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Replication fork stalling in WRN-deficient cells is overcome by prompt activation of a MUS81-dependent pathway.

Franchitto A, Pirzio LM, Prosperi E, Sapora O, Bignami M, Pichierri P - J. Cell Biol. (2008)

Bottom Line: Knockdown of the MUS81 endonuclease in WRN-deficient cells completely prevents the accumulation of DSBs after fork stalling.Also, MUS81 knockdown in WS cells results in reduced chromatin recruitment of recombination enzymes, decreased yield of sister chromatid exchanges, and reduced survival after replication arrest.Thus, we provide novel evidence that WRN is required to avoid accumulation of DSBs and fork collapse after replication perturbation, and that prompt MUS81-dependent generation of DSBs is instrumental for recovery from hydroxyurea-mediated replication arrest under such pathological conditions.

View Article: PubMed Central - PubMed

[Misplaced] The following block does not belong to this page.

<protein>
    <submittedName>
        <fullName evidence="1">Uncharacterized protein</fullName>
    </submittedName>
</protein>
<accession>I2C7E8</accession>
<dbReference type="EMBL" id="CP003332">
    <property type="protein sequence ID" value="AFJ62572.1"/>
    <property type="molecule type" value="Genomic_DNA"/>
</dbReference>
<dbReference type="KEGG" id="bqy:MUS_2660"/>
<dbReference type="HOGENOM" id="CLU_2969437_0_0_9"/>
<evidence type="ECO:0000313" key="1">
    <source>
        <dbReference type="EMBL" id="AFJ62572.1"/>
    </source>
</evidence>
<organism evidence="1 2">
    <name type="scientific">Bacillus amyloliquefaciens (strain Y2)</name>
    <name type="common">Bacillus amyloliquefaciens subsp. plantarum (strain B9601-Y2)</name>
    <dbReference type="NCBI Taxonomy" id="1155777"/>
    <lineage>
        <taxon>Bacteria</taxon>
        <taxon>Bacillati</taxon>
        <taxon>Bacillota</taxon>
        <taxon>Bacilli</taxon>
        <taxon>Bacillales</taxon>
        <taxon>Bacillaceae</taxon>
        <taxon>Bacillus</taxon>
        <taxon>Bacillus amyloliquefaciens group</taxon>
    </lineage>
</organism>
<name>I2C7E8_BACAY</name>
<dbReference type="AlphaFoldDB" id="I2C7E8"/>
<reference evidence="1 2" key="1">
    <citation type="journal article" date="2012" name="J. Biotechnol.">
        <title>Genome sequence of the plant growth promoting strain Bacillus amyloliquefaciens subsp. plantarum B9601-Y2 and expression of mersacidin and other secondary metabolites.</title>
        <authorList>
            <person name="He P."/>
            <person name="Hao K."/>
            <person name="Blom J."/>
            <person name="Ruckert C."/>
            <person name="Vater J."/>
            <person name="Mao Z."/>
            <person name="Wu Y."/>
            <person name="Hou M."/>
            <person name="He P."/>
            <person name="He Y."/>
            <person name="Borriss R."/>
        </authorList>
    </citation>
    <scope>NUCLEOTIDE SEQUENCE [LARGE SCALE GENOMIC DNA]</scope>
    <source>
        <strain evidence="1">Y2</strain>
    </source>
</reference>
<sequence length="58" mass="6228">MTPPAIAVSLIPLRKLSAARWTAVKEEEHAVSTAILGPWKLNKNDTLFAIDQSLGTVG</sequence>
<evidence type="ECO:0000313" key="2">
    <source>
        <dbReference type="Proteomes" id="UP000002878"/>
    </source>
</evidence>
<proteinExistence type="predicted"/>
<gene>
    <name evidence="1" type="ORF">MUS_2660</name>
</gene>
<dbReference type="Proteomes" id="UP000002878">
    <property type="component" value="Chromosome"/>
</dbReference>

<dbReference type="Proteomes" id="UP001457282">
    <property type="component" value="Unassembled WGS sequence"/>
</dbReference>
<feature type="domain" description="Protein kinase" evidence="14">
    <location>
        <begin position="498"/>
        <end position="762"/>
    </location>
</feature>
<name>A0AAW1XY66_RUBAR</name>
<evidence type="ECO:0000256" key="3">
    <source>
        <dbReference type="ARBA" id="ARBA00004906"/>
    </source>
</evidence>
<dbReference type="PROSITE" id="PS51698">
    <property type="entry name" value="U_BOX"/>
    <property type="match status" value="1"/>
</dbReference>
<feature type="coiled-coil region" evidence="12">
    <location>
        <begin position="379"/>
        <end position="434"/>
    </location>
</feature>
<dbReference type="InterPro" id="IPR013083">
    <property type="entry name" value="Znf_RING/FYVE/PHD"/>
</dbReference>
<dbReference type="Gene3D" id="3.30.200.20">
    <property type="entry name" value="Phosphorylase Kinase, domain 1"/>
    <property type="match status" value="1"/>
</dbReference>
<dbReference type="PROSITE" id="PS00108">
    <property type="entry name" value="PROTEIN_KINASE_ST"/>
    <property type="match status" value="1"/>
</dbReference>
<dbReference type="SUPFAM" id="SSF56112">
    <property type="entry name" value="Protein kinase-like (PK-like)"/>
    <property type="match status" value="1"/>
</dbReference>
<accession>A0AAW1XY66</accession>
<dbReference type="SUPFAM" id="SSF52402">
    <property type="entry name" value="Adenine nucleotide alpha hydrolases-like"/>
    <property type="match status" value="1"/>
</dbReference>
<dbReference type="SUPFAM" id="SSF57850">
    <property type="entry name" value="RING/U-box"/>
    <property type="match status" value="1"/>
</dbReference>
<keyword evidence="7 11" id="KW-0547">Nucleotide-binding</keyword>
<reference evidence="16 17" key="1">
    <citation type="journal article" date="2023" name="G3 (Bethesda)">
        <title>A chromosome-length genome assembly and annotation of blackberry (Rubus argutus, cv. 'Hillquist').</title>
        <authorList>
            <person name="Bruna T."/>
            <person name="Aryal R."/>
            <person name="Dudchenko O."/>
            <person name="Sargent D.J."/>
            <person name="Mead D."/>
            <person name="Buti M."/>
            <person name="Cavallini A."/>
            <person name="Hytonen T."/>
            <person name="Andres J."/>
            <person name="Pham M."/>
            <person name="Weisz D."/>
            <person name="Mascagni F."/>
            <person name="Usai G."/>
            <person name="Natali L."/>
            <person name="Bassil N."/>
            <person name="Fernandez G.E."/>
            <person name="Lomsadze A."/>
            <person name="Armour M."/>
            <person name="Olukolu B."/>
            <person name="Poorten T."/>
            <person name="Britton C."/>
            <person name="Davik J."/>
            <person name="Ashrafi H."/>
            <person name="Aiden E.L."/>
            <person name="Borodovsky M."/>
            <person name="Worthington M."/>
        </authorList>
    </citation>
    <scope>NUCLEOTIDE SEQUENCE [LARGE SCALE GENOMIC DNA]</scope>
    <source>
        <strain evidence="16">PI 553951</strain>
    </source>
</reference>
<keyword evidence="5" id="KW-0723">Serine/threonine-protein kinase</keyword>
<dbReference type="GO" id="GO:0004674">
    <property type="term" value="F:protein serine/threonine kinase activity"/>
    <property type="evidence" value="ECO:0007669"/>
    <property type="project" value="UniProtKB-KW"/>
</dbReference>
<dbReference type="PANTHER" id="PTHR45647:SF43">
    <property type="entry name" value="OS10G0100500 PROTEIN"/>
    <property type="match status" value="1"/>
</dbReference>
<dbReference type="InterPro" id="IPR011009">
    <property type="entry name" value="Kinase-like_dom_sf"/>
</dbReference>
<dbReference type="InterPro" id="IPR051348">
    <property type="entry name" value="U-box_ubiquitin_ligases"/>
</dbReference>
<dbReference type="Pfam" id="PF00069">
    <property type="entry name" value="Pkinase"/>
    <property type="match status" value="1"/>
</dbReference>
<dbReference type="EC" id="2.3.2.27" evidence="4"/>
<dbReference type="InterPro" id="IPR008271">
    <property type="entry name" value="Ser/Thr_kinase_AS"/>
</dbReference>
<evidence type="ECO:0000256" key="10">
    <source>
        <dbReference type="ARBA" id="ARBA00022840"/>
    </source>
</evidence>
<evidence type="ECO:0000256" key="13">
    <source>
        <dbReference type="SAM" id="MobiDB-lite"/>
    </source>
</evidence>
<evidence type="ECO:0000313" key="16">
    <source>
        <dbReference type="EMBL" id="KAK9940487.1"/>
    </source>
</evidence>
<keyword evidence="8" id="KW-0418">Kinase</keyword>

Affiliation: Section of Experimental and Computational Carcinogenesis, Istituto Superiore di Sanità, 00161 Rome, Italy.

ABSTRACT
Failure to stabilize and properly process stalled replication forks results in chromosome instability, which is a hallmark of cancer cells and several human genetic conditions that are characterized by cancer predisposition. Loss of WRN, a RecQ-like enzyme mutated in the cancer-prone disease Werner syndrome (WS), leads to rapid accumulation of double-strand breaks (DSBs) and proliferating cell nuclear antigen removal from chromatin upon DNA replication arrest. Knockdown of the MUS81 endonuclease in WRN-deficient cells completely prevents the accumulation of DSBs after fork stalling. Also, MUS81 knockdown in WS cells results in reduced chromatin recruitment of recombination enzymes, decreased yield of sister chromatid exchanges, and reduced survival after replication arrest. Thus, we provide novel evidence that WRN is required to avoid accumulation of DSBs and fork collapse after replication perturbation, and that prompt MUS81-dependent generation of DSBs is instrumental for recovery from hydroxyurea-mediated replication arrest under such pathological conditions.